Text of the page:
Source: The Examiner, by Vania Maldonado
Carson City, Nev. – Governor Brian Sandoval signed Assembly Bill 264 into law, officially authorizing the Nevada Dept. of Agriculture (NDA) to form cooperative agreements with non-profit organizations and local government agencies for the management of wild horses, or mustangs. The bill also increases criminal penalties for unauthorized capturing, retaining, or feeding of wild horses. While the law mainly affects mustangs, it also extends to any livestock running at large on public or private lands, unowned or with unknown owners, including cattle, equines, swine, goats, sheep, poultry, and alternative livestock (such as llamas or elk).
This law is a major milestone for animal advocacy groups like the American Wild Horse Preservation Campaign (AWHPC), who describe themselves as a “coalition of more than 50 horse advocacy, public interest, and conservation organizations dedicated to preserving the American wild horse in viable, free-roaming herds for generations to come.” Since 2011, the AWHPC and other animal advocates have resorted to buying mustangs from NDA to prevent them from being sold at public auctions, where they are usually sold to businesses for slaughter, according to Equine Policy Examiner Carrol Abel.
In September of 2012, NDA director Jim Barbee canceled this arrangement, forcing wild horse advocates to compete with other buyers at public auctions to save the animals from slaughter. This policy change “resulted in an overwhelming number of calls” to Governor Sandoval from concerned citizens, Abel reported. The protests finally came to a head last December, after shocking photographs were published on the Internet, of NDA security staff dragging a foal by her neck with a piece of twine.
In December alone, the governor “received more than 18,000 faxes, letters and emails urging him to work with wild horse advocacy groups to protect the mustangs,” according to the AWHPC. Bo Rodriguez, the photographer who exposed the cruel
abuse, responded to Internet comments on his pictures, “I did not enjoy taking these photos of the three week old foal being drug around by a piece of bailing twine, it was a long and traumatic [ordeal] for both protesters and horses. There has to be a better solution.”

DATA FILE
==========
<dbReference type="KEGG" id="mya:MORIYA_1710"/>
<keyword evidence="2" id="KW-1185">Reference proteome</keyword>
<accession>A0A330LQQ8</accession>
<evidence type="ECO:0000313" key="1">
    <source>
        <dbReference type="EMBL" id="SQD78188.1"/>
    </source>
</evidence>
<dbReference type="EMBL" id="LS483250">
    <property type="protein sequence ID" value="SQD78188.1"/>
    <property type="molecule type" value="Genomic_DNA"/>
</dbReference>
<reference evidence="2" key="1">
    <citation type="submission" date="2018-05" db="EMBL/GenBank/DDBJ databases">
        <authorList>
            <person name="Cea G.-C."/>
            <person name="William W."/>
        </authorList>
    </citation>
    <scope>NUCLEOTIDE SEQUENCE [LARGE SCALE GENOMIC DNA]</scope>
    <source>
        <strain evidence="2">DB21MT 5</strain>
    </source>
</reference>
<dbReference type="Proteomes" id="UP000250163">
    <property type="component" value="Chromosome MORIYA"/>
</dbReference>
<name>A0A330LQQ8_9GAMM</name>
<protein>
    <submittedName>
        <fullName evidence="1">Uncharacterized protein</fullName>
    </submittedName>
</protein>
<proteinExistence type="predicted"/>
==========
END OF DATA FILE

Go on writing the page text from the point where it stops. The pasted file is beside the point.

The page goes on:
That solution began a month later, in January 2013, when Governor Sandoval finally yielded to the immense public pressure, and state officials met with AWHPC and the ASPCA to discuss a cooperative, humane approach to controlling the mustangs. According to AWHPC’s website, this meeting ultimately led to a signed agreement in March 2013 between NDA and Return to Freedom (the parent organization of AWHPC), allowing them to once again buy the wild horses before they are publicly
auctioned, and work to place them in permanent homes.
“We are pleased to enter into this agreement as a first step in implementing a humane program for the historic and locally-cherished wild horses of the Virginia Range. We look forward to the next step, implementation of cooperative agreements for the range control of the horses. A host of solutions – including birth control, fencing, and diversionary feeding and watering – are available to mitigate public safety concerns,” said Neda DeMayo, Founder and President of Return To Freedom, as reported on their website. Now that AB 264 has become law, the next step can begin, and the mustangs can finally run free.